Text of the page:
fb-pixel Skip to main content

BROCKTON — Once Yainira Boria realized she had hit some children as she tried to drive around a school bus Thursday morning, the 38-year-old Brockton woman allegedly told police she stopped her car and got out to give them “kisses like a mommy,” according to a police report filed in court.

But after she said she gave one child a hug and kissed others on their thumbs and their knees, police said she got back into the car and drove away, only to be arrested about 90 minutes later allegedly drinking a Genesee Ice beer outside a food mart on Legion Parkway.


Boria, who was distraught, appeared before Judge Ronald Moynahan in Brockton District Court late Thursday and was ordered to undergo a mental health evaluation at Tewksbury Hospital. Defense attorney John Pavlos said that Boria has schizophrenia and a bipolar disorder and had not taken her medication for at least a week.

She is charged with three counts of leaving the scene of personal injury, using a motor vehicle without authority, unlicensed operation of a motor vehicle, and drinking in public. Boria is scheduled to return to court on June 5.

Her mother, 54-year-old Lydia Boria, who attended the court proceeding, said her daughter is mentally ill and apologized to the parents of the children who were hurt.

“I apologize to the parents of the babies,” Boria said in an interview. “I’m so sorry for my daughter for what happened.”

At about 8:08 a.m., an 8-year-old girl and two boys, 6 and 8, were hit by a red Honda with New Jersey license plates when they tried to cross Warren Avenue to board a school bus, said police and school officials.

The children were taken to Signature Healthcare Brockton Hospital to be treated for injuries not believed to be life-threatening, officials said.


Witnesses at the scene said they saw a young boy strapped to a backboard being loaded into an ambulance and a girl crying as her finger was put in a splint. The school bus remained in the street, its stop sign and crossing arm out and red lights flashing.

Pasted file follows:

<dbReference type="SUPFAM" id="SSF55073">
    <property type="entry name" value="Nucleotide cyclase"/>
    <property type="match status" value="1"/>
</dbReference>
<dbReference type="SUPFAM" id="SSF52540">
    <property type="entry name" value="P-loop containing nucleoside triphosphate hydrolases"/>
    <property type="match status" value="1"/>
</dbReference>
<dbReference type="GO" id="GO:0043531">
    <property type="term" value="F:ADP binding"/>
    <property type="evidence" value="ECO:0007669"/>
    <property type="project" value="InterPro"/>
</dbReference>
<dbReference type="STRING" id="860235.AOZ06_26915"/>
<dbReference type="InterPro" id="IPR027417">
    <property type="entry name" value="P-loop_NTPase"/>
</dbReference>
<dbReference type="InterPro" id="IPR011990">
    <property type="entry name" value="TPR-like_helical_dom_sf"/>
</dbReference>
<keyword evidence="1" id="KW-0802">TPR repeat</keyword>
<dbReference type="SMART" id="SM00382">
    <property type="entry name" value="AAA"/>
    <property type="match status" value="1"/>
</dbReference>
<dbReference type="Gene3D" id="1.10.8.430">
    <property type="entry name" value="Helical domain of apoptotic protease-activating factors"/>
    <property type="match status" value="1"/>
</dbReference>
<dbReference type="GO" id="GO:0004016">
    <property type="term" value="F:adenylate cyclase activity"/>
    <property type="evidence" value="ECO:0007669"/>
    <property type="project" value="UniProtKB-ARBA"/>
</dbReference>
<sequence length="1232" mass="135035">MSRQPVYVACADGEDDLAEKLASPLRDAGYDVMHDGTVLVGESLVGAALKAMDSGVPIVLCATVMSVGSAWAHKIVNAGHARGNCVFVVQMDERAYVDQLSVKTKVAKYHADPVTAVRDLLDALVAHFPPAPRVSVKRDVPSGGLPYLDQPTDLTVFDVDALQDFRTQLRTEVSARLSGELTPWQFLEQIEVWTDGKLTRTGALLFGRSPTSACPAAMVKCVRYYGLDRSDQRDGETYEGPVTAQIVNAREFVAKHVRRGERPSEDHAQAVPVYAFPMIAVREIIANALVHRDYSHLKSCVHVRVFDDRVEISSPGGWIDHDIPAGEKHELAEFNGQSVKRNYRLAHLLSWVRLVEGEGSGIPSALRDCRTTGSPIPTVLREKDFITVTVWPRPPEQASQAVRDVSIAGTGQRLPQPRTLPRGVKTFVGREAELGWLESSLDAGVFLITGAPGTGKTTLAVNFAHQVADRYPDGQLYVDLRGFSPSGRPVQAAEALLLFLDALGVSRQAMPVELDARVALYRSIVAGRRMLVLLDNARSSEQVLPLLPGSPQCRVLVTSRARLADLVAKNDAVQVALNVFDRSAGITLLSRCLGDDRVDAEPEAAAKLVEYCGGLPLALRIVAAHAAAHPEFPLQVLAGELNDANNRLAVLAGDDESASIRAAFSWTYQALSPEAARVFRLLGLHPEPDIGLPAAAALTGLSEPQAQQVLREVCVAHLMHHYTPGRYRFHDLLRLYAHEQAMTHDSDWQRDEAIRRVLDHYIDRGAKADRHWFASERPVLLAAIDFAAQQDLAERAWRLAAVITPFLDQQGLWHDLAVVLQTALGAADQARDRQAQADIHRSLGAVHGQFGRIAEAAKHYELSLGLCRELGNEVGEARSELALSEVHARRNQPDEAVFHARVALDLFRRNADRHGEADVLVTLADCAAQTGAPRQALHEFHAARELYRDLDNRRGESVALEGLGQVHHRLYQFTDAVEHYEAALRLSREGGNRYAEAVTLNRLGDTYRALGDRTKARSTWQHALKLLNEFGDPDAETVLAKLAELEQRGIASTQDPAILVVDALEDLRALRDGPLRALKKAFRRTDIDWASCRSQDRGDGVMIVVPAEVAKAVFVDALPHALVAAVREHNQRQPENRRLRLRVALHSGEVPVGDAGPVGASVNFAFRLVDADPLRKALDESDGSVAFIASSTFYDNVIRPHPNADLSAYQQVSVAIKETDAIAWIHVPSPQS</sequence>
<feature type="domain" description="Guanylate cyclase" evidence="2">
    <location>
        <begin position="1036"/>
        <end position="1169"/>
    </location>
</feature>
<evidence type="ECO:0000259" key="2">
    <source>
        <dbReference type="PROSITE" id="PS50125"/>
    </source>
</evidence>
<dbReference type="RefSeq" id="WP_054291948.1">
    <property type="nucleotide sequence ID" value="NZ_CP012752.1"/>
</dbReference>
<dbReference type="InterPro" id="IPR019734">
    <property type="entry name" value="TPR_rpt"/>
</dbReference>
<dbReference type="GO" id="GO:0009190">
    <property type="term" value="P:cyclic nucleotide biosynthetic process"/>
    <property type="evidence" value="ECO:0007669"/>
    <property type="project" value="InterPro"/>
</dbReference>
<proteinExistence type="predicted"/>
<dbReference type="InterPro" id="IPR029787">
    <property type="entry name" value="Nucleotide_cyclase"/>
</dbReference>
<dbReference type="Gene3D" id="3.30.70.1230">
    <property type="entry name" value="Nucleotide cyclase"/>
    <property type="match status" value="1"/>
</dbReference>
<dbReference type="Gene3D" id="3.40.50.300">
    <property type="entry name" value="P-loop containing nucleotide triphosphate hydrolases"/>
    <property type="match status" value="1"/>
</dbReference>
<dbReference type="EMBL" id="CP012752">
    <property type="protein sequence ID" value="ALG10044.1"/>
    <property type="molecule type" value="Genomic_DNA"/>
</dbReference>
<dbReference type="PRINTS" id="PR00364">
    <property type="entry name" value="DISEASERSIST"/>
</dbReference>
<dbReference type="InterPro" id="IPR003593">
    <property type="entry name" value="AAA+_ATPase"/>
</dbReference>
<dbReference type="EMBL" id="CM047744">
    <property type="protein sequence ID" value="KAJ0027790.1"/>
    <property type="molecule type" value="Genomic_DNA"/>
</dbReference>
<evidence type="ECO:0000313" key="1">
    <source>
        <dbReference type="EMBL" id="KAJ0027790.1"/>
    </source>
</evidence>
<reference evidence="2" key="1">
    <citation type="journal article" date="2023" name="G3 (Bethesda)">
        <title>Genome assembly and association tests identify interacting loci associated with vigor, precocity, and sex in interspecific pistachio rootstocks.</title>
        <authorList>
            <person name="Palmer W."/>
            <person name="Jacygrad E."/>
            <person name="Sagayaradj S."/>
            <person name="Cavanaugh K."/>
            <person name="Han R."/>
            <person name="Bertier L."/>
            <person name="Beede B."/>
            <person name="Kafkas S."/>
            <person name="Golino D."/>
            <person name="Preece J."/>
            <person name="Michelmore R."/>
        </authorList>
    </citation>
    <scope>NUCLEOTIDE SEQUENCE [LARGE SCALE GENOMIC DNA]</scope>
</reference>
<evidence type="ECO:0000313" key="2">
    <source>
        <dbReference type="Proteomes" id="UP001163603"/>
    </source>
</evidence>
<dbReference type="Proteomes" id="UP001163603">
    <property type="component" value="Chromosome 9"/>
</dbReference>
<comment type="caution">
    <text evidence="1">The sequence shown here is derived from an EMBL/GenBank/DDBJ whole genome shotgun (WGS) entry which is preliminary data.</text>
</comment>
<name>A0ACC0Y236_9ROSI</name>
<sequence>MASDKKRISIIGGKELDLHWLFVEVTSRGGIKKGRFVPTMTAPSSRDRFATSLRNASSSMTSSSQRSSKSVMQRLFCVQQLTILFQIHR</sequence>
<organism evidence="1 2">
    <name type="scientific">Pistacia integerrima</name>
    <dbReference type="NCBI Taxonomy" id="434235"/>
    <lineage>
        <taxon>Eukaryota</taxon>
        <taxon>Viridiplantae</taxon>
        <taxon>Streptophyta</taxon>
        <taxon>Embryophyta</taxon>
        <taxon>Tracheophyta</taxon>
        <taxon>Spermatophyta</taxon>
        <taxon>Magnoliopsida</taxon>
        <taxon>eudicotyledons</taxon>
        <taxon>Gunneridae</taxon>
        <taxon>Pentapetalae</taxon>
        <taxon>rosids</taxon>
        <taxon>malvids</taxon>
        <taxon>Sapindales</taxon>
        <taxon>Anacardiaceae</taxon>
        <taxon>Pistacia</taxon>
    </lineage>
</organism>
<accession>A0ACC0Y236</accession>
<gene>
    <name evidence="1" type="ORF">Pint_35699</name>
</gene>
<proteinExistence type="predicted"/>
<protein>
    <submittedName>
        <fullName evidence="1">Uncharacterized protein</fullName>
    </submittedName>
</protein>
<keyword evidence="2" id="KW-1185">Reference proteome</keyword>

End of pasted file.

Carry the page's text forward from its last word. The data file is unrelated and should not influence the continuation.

Injuries to the girl, who was hit by the front of the vehicle, were more severe than to the two boys, who were hit by its side, said Mayor Bill Carpenter of Brockton. The children were en route to Brookfield Elementary School when the incident occurred.

“Thankfully, it’s mostly cuts and bruises, but very, very scary” said Brockton public schools spokeswoman Jocelyn Meek.

A witness told investigators the bus did not have its stop sign out when the car drove past, a police report said.

The bus driver said the sign was out, the report said.

A witness, Claudia Tavares, told police the driver stopped, exited her car, carried one of the children to the sidewalk, and said she was going to pull over in a gas station parking lot, but drove away instead, the report said.

At about 9:33 a.m., a police officer spotted the car in the parking lot on Legion Parkway, where Boria was seen exiting R&K Food Mart holding a large can of beer, authorities said.

Boria initially denied having any role in the crash, saying she does not have a license, the report said. She later told police that she struck the children as she was driving around the bus when it stopped to let the students on, the report said. She said the bus did not have its lights on and claimed she did not hit the children hard, the report said.


Boria has never had a Massachusetts driver’s license, and the Registry of Motor Vehicles revoked her right to operate a motor vehicle indefinitely after the crash, said Michael Verseckes, a spokesman for the state Department of Transportation.

Police allege that Boria took the car she was driving without permission from a man she had met the night before.

Kelvin Raines told police he met Boria Wednesday night and went drinking with her before returning to his room at West Elm Hotel, the report said. When he woke, Raines said Boria, his car, and room keys were gone, the report said.

Another person who was in the car with Boria at the time of the accident fled, the report said.

In court, Pavlos said Boria was despondent and discussed committing suicide and hearing voices. The voices belonged to someone she referred to as “my friend,” Pavlos said.

“She talked about hearing voices to hurt herself and other people,” he said.

Dr. Ann Marie Murray, who testified about Boria’s competency in court, said she has a history of alcohol and crack cocaine abuse and recently suffered a near-fatal overdose. Her mother traces Boria’s difficulty to meningitis and yellow fever she suffered when she was 2 years old, Murray said.

In 2006, Boria was convicted of a second offense of distributing cocaine and was sentenced to five years in prison, court records show.


Evan Allen of the Globe staff, and correspondents Jacqueline Tempera and George Rizer contributed to this report. Laura Crimaldi can be reached at laura.crimaldi@globe.com.